China’s People’s Liberation Army Navy (PLA-N) has 283 major surface combatant warships, four times more than those under the control of the Indian Navy (66), according to an IndiaSpend analysis of publicly available data.

Source: US Office of Naval Intelligence, Indian Navy

China’s widening naval capabilities compared to India can be seen in the context of the PLA-N’s growing presence in the Indian Ocean region.

"Chinese activity in the Indian Ocean has touched a new high in recent months," according to an Indian Navy official, The Hindustan Times reported on July 5, 2017.

The Indian Navy has sighted over a dozen PLA-N warships, submarines and intelligence-gathering vessels in the Indian Ocean in the last few months.

These sightings come as the Indian and Chinese troops are locked in a three-week long standoff at the India-China-Bhutan tri-junction near Sikkim, leading to increasingly belligerent rhetoric between New Delhi and Beijing.

Comparing inventories

The PLA-N has 26 destroyers, more than twice as many as India (11). Destroyers are both the PLA-N and IN’s frontline warships that possess powerful radars, can travel long distances and are capable of fulfilling land attack, missile defence, and surface and anti-submarine warfare. This makes them very powerful tools for power projection.

China recently launched its indigenously developed 12,000-tonne Type 55 destroyer, which "is considerably larger and more powerful than India's latest ... destroyers which have still not been commissioned", according to NDTV Defence Editor Vishnu Som.

China’s Type-55 will eventually have around 120 missiles of various types. India’s most powerful destroyer, the yet-to-be commissioned Project 15-B "Visakhapatnam" class destroyers, will have 50 missiles.

The PLA-N has 52 frigates, nearly four times as many as India (14). Frigates are not as heavily armed as destroyers but can fulfil similar roles and can operate in open oceans.

India has 25 corvettes and missile boats, around one-fourth as many as China (106). Corvettes and missile boats are lightly armed as compared to frigates and provide coastal protection.

India’s aircraft carrier advantage no more?

So far, both India and China each have one aircraft carrier. The carrier is a sign of its growing military prowess.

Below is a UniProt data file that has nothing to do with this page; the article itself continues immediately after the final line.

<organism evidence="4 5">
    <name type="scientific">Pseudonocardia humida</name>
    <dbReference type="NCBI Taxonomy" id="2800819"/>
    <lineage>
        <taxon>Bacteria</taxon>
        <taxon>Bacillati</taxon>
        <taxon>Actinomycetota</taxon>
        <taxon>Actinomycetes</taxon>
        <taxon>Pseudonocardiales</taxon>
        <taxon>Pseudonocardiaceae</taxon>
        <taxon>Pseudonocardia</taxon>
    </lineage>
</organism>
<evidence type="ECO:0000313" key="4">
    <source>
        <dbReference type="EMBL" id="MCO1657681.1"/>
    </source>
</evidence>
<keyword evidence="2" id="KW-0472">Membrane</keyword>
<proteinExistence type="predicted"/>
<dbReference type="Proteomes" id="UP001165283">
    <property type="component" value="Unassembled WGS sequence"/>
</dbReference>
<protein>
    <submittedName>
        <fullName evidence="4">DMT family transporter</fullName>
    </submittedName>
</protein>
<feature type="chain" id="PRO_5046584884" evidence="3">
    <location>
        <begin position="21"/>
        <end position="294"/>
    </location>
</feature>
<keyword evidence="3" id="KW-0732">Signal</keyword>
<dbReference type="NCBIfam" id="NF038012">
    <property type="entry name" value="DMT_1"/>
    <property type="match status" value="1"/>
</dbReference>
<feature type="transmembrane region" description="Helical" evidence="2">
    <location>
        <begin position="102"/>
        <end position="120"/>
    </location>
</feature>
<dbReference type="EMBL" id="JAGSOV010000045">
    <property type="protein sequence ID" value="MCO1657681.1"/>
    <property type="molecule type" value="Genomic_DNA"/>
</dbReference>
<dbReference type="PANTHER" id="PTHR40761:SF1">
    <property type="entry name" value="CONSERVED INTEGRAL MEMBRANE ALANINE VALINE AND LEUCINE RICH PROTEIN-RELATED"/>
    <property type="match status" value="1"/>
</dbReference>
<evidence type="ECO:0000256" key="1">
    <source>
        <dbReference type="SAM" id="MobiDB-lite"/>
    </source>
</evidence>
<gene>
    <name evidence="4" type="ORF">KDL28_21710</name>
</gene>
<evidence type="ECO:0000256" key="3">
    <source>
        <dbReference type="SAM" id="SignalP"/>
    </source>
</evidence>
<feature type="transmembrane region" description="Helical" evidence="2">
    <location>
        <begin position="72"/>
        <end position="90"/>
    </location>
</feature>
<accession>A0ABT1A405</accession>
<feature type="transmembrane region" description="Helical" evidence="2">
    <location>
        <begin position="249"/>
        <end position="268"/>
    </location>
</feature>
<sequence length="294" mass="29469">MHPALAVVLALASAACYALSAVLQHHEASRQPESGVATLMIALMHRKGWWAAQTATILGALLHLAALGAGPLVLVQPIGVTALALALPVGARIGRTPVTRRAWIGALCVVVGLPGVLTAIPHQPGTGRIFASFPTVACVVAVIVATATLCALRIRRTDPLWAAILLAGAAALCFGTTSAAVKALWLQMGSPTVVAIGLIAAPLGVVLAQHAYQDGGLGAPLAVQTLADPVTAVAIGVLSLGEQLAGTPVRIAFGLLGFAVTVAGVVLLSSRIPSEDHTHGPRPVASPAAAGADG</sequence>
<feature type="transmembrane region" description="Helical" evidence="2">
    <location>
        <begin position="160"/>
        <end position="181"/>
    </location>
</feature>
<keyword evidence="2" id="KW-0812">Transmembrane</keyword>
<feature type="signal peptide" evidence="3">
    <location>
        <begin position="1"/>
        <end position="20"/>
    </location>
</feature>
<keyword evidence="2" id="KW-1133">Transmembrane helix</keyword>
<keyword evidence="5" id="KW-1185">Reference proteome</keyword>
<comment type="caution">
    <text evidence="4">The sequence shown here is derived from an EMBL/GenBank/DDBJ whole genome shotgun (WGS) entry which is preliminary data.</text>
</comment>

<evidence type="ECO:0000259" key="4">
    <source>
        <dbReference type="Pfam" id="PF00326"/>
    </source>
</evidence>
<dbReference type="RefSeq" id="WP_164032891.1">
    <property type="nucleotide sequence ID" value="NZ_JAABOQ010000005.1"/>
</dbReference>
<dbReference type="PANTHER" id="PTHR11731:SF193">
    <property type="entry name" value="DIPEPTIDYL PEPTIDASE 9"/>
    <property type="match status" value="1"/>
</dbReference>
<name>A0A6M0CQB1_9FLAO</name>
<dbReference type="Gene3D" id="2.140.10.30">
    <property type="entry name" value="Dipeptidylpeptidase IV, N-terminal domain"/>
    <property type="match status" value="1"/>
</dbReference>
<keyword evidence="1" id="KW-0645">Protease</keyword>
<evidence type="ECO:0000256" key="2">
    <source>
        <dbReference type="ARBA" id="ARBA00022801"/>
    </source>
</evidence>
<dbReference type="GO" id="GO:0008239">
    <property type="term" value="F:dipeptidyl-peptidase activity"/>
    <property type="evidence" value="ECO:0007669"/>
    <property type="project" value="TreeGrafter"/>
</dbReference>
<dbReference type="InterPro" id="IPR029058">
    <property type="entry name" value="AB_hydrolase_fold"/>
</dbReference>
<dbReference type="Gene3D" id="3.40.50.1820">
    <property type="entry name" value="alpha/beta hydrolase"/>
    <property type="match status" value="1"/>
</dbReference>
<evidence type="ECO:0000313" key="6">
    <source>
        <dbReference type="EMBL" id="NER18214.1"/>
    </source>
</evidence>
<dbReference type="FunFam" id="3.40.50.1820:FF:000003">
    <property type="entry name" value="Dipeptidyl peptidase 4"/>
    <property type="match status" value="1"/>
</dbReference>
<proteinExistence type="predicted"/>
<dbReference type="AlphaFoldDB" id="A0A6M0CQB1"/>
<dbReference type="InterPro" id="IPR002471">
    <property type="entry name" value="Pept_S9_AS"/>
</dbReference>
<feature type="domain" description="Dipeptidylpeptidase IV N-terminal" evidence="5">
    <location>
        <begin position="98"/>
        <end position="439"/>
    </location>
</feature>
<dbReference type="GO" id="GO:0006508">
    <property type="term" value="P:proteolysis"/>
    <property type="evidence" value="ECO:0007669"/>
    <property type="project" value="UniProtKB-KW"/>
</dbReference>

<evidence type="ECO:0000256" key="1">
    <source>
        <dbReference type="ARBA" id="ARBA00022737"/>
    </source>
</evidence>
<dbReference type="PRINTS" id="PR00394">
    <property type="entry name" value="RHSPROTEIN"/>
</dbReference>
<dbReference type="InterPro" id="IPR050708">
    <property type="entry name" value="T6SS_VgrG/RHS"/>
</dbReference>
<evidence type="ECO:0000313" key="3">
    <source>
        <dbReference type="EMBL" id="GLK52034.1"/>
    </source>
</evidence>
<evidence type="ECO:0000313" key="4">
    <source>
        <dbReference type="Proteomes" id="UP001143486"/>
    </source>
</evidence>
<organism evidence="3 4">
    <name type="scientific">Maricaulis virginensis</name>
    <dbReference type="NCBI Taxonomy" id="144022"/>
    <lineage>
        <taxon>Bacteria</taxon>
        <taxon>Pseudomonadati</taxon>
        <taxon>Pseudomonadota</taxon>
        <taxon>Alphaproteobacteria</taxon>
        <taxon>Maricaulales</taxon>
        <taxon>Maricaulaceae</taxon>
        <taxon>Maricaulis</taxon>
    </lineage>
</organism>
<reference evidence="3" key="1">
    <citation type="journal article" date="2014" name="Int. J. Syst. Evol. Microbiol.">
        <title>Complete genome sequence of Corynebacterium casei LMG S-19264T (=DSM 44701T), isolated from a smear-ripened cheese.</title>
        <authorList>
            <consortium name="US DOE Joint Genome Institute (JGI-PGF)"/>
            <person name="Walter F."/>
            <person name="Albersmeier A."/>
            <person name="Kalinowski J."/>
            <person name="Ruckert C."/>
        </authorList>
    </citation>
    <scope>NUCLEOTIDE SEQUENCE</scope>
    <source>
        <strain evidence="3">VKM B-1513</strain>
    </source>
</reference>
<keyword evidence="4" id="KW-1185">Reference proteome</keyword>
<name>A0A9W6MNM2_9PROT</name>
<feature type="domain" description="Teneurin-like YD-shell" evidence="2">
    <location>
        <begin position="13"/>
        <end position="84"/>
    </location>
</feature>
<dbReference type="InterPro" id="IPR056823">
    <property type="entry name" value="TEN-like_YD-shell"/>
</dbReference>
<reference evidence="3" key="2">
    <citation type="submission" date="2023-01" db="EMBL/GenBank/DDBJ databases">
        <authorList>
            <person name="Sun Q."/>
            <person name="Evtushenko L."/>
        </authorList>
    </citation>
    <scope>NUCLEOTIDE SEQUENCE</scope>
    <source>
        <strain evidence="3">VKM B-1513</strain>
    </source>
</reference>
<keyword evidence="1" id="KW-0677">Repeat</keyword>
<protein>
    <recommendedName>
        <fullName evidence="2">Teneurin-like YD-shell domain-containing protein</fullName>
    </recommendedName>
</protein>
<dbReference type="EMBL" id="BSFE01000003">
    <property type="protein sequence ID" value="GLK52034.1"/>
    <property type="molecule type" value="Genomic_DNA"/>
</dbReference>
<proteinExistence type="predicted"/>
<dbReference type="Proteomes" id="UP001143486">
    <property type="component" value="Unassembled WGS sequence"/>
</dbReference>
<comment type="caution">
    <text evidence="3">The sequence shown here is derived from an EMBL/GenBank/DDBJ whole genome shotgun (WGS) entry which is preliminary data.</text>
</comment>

In April 2017, China launched a new aircraft carrier, its second after the Liaoning, but the first to be indigenously manufactured. The Chinese aircraft carrier is scheduled to be operational by 2020.

The development comes as India’s own homemade aircraft carrier, INS Vikrant, faces several delays. The Vikrant has been in development since 2009 but is unlikely to be completed before 2023, The Hindu reported on July 28, 2016.

For decades, India has enjoyed a naval advantage over China by possessing at least one aircraft carrier in its inventory while the PLAN had none.

China now possesses the Liaoning, a Soviet-era warship it purchased from Ukraine and commissioned in 2012 following refit. After four years of testing, the Liaoning conducted its first ever live-fire drills on December 16, 2016. It also conducted similar drills in the disputed South China Sea on January 3, 2017, a sign of its increasingly aggressive posture.

The Liaoning was getting ready to expand its operations to other regions, including the Indian Ocean, a Chinese naval expert told the Chinese government-owned newspaper Global Times in December 2016.

"Ultimately, Beijing will likely build at least a half-dozen carriers to meet its requirements," wrote defence expert Dave Majumdar in the National Interest, an international affairs publication, on February 22, 2017.

The Indian Navy has finalised the specifications for the construction of INS Vishal, an indigenous successor to INS Vikrant. The Vishal will be nuclear-powered, weigh 65,000-tonne and carry more aircraft than Vikrant and Vikramaditya. India is collaborating with the US to fit it with advanced “electro-magnetic aircraft launch system” (EMALS) for the aircraft.

Maritime doctrine

Indian Navy’s force structure is aimed at providing it with the capability to project power in ‘blue waters’ as envisioned in the Navy’s revised 2015 maritime doctrine.

“In theory, a blue-water Navy is a maritime force capable of operating in the deep waters of the open oceans,” noted Abhijit Singh, a Senior Fellow and Head, Maritime Policy Initiative at Observer Research Foundation, in The Diplomat, a current-affairs magazine.

The navy’s doctrine defines India’s areas of maritime interest as the wider Indian Ocean, which includes the Arabian Sea, Bay of Bengal, Andaman Sea, South-West Indian Ocean, Persian Gulf, Gulf of Oman, Gulf of Aden, Red Sea and chokepoints such as the Strait of Hormuz.

The PLA-N’s growing area of operations in this region places it in direct competition to India’s defined interests. However, it’s important to note that the PLA-N and its current force structure is aimed at securing the South China Sea and East China Sea, which it claims as its territories and is embattled in a bitter dispute with neighbouring countries as well as the US.

(Sethi is a Mumbai-based freelance writer and defence analyst.)

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